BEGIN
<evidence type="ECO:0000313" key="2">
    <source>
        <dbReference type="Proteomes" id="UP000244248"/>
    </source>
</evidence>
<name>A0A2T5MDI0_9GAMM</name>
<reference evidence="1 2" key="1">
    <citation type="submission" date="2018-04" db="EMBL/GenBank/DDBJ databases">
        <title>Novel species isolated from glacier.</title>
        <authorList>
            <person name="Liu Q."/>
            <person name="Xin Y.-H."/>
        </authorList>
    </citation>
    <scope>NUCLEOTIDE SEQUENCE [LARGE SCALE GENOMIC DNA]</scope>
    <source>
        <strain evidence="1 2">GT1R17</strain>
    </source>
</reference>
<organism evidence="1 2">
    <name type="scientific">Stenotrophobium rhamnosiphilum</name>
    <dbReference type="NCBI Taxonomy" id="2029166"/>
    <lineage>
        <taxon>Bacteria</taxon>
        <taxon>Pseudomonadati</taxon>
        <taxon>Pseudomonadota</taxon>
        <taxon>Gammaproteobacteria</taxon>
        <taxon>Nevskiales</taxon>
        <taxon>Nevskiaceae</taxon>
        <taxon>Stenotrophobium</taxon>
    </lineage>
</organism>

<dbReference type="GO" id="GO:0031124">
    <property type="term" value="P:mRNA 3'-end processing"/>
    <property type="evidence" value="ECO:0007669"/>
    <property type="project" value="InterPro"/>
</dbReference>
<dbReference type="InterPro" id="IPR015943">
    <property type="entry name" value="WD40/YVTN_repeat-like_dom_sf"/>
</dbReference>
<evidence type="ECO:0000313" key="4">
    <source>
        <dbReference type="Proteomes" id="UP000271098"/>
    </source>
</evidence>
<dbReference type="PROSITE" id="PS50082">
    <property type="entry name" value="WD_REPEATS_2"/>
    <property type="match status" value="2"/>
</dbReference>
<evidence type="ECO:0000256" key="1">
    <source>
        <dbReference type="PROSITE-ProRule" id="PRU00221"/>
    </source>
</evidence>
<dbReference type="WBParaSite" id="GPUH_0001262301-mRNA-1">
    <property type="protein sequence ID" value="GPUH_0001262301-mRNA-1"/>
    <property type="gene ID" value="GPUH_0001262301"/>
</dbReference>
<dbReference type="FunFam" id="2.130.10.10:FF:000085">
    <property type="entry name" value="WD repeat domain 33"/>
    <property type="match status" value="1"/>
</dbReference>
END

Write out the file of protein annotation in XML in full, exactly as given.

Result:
<evidence type="ECO:0000313" key="2">
    <source>
        <dbReference type="Proteomes" id="UP000244248"/>
    </source>
</evidence>
<name>A0A2T5MDI0_9GAMM</name>
<reference evidence="1 2" key="1">
    <citation type="submission" date="2018-04" db="EMBL/GenBank/DDBJ databases">
        <title>Novel species isolated from glacier.</title>
        <authorList>
            <person name="Liu Q."/>
            <person name="Xin Y.-H."/>
        </authorList>
    </citation>
    <scope>NUCLEOTIDE SEQUENCE [LARGE SCALE GENOMIC DNA]</scope>
    <source>
        <strain evidence="1 2">GT1R17</strain>
    </source>
</reference>
<organism evidence="1 2">
    <name type="scientific">Stenotrophobium rhamnosiphilum</name>
    <dbReference type="NCBI Taxonomy" id="2029166"/>
    <lineage>
        <taxon>Bacteria</taxon>
        <taxon>Pseudomonadati</taxon>
        <taxon>Pseudomonadota</taxon>
        <taxon>Gammaproteobacteria</taxon>
        <taxon>Nevskiales</taxon>
        <taxon>Nevskiaceae</taxon>
        <taxon>Stenotrophobium</taxon>
    </lineage>
</organism>

<dbReference type="GO" id="GO:0031124">
    <property type="term" value="P:mRNA 3'-end processing"/>
    <property type="evidence" value="ECO:0007669"/>
    <property type="project" value="InterPro"/>
</dbReference>
<dbReference type="InterPro" id="IPR015943">
    <property type="entry name" value="WD40/YVTN_repeat-like_dom_sf"/>
</dbReference>
<evidence type="ECO:0000313" key="4">
    <source>
        <dbReference type="Proteomes" id="UP000271098"/>
    </source>
</evidence>
<dbReference type="PROSITE" id="PS50082">
    <property type="entry name" value="WD_REPEATS_2"/>
    <property type="match status" value="2"/>
</dbReference>
<evidence type="ECO:0000256" key="1">
    <source>
        <dbReference type="PROSITE-ProRule" id="PRU00221"/>
    </source>
</evidence>
<dbReference type="WBParaSite" id="GPUH_0001262301-mRNA-1">
    <property type="protein sequence ID" value="GPUH_0001262301-mRNA-1"/>
    <property type="gene ID" value="GPUH_0001262301"/>
</dbReference>
<dbReference type="FunFam" id="2.130.10.10:FF:000085">
    <property type="entry name" value="WD repeat domain 33"/>
    <property type="match status" value="1"/>
</dbReference>